Knowing all this, Naomi’s hopes skyrocket when she learns whose field Ruth has been in all day. She sends Ruth during both the barley and wheat harvest to glean daily in the fields of a man who has the power to rescue them out of their poverty and shame. You can sense the anticipation bubbling up inside of her. Hope is on the horizon! So, what happens next?

“And [Ruth] lived with her mother-in-law.” And so reads the anti-climatic ending to chapter 2. Boaz doesn’t make his move. And so we sigh in disappointment and turn the page to see what will come of poor Ruth and Naomi.

A Bold Risk: Chapter 3

The next part of the story is where Ruth the Moabitess becomes Ruth the Brave.

Then Naomi her mother-in-law said to her, “My daughter, should I not seek rest for you, that it may be well with you? Is not Boaz our relative, with whose young women you were? See, he is winnowing barley tonight at the threshing floor. Wash therefore and anoint yourself, and put on your cloak and go down to the threshing floor, but do not make yourself known to the man until he has finished eating and drinking. But when he lies down, observe the place where he lies. Then go and uncover his feet and lie down, and he will tell you what to do.”

And she replied, “All that you say I will do.” So she went down to the threshing floor and did just as her mother-in-law had commanded her (vv. 1–6).

Can you imagine?! Now before you stop reading in dismay or attempt to woo a guy using this method, let’s consider what Naomi is actually suggesting here. Scholars believe there is nothing risqué in this plan. While it’s clear that Ruth is indeed boldly requesting marriage of Boaz, she’s not doing so in a provocative or forward way. She’s simply presenting to him the need, reminding him of his uniquely qualified position, and awaiting his response.

Boaz, fully comprehending the request, answers Ruth favorably (v. 10). He’s gladly willing to do all she asks. But everything doesn’t end happily ever after just yet. Once again, hope is shrouded by a cloud of fear. Boaz explains there is actually another man who is a closer relative than he, making the other the rightful kinsman-redeemer. But Boaz will not rest until the matter is settled.

A Blessed Restoration: Chapter 4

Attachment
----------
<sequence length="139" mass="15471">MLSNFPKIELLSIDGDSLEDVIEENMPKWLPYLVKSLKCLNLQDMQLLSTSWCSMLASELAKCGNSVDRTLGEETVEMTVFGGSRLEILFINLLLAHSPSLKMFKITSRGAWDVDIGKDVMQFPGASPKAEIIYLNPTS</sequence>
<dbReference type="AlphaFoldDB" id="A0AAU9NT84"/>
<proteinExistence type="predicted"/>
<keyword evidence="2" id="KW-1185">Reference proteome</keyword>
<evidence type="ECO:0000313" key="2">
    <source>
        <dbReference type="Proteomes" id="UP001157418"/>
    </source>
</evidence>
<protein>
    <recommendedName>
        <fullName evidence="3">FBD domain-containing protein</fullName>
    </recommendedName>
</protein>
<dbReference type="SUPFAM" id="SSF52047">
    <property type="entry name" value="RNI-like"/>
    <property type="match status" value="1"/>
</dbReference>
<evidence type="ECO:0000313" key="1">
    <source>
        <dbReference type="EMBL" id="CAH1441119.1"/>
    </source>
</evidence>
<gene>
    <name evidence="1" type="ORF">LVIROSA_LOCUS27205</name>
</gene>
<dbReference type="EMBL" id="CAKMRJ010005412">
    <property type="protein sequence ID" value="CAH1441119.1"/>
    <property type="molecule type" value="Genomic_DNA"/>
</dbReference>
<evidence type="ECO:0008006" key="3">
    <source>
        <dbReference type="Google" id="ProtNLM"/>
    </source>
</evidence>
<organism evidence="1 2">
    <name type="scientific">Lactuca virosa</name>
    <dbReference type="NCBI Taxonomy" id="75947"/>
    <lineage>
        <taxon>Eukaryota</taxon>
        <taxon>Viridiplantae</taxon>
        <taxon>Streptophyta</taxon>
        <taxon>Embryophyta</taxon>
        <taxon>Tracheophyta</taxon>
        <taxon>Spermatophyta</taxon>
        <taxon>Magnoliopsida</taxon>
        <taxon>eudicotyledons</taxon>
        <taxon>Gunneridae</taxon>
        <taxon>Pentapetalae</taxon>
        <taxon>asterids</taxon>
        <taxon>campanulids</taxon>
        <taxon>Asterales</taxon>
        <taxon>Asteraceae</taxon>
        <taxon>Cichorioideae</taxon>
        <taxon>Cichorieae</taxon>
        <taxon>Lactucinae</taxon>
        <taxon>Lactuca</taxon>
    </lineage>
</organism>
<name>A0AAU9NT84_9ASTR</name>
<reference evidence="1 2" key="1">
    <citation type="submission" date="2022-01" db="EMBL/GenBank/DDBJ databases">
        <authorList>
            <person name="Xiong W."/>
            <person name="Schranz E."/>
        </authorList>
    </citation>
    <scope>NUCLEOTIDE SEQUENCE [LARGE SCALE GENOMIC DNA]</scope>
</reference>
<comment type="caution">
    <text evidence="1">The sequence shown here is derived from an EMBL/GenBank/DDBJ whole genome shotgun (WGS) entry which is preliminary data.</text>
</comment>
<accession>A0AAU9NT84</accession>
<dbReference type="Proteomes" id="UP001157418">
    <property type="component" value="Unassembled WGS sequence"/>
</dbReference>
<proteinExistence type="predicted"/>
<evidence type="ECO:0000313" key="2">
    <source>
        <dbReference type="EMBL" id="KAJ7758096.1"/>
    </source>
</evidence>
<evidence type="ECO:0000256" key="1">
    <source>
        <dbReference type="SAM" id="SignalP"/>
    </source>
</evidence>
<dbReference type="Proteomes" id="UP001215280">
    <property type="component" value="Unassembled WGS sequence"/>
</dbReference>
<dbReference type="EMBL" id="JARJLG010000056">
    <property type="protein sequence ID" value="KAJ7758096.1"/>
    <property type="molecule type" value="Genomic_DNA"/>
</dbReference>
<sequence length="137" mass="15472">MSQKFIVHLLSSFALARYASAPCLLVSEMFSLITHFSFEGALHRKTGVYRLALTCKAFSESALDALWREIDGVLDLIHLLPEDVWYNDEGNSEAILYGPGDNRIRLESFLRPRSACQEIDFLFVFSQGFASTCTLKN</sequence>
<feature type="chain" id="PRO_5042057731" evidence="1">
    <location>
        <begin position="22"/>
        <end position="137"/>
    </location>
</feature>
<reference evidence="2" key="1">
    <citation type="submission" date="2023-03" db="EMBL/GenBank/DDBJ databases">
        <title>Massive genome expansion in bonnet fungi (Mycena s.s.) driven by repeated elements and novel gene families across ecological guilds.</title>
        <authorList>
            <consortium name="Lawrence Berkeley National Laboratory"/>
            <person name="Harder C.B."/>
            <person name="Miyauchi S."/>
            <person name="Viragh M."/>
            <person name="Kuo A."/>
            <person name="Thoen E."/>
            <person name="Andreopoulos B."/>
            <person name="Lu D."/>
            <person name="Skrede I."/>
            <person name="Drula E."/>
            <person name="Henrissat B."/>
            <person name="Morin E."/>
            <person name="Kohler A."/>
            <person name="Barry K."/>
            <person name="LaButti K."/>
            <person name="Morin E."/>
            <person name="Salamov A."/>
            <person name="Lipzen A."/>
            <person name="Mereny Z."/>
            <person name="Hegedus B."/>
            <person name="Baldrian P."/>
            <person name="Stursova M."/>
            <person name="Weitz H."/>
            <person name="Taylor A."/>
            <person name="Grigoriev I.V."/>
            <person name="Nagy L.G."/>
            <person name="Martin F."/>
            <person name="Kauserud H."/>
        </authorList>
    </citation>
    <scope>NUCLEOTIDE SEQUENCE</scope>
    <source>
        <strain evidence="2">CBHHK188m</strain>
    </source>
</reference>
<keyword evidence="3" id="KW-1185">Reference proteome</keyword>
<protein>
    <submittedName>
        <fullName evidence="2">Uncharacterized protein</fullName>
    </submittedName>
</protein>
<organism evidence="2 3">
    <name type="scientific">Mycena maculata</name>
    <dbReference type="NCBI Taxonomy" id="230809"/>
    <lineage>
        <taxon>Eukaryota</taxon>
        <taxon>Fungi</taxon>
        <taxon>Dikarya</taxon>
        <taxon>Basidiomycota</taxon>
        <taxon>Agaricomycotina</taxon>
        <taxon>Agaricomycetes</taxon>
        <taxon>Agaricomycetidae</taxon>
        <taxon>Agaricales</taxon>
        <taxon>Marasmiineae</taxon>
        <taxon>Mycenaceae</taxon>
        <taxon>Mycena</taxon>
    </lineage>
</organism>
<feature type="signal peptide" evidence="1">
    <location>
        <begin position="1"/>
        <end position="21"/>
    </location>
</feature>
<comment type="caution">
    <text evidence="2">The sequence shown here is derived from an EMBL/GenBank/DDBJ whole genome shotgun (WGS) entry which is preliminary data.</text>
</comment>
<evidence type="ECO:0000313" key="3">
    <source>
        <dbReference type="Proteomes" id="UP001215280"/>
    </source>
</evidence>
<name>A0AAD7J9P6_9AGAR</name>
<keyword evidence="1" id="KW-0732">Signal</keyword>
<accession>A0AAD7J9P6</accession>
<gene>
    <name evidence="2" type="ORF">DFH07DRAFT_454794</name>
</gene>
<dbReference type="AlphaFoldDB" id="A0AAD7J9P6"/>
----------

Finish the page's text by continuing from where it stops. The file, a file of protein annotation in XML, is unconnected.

And settle it he did. The very next morning he confronts the gentleman in question to determine who will rise to the occasion, redeem the land of Elimelech, and perpetuate Elimelech’s name by marrying the surviving daughter-in-law, Ruth. For reasons we’re not given, this other man yields his right of redemption to Boaz (v. 6). And so Boaz took for his wife Ruth the Moabitess, making her Ruth the Redeemed.

This is where it sounds like a fairy-tale ending. But I’m sure there were times when Ruth questioned God’s plan for her life. She couldn’t see the ending to her story. And while it’s possible that Ruth’s faith in God remained strong through seasons of barrenness as well as bounty, it’s just as possible that she, being a normal human being, wavered at times.

But God’s love for her never did. He provided for Ruth through a kinsman-redeemer. He restored her and renewed her joy after a long season of grief.

And that surprise ending I mentioned? It isn’t merely that Naomi and Ruth are redeemed and restored from a life of poverty and shame to one of prosperity and blessing. The final verses tell us that from the descendants of Ruth and Boaz comes a famous king and warrior, King David (vv. 18–22), the same David who killed Goliath and wrote many of the psalms. But flip over to the opening verses of Matthew 1 and you’ll see further down the same lineage of another King—one greater than David. This Redeemer, Jesus, would rescue the impoverished of this world and remove their sin and shame, elevating them to the status of son or daughter of the King.

A Beautiful Love: Conclusion

The story of Ruth is a beautiful one. It’s the story we all want. And the incredible news is, it can be yours! Whether or not God’s provision and tender care for you includes a loving husband, He has made a way for you to be forever loved and cared for.

You may at times feel empty and unloved, but, as David Platt says, “You will never be empty under the protection of your God.” Jesus is your Kinsman-Redeemer. His is a love that far surpasses any human love.

Ruth may have sacrificed much to love Naomi, but Jesus’ love is the greatest sacrifice of all (Rom. 8:31–32). Boaz may have shocked everyone with his love for Ruth the Moabitess, but nothing could be more surprising than Jesus’ love for sinners, for the outcast, for hostile strangers of God (Eph. 2).

And this love came with a price. It cost Jesus everything to give it to you. Will you give up everything to receive it? Open your heart to a God who loves you supremely and rest in His love.

About Author

Leanna worked on staff with Revive Our Hearts from 2014 to 2019. She loves a cup of hot tea with a good book, experimenting in the kitchen with a new recipe, and cheering for the St. Louis Cardinals.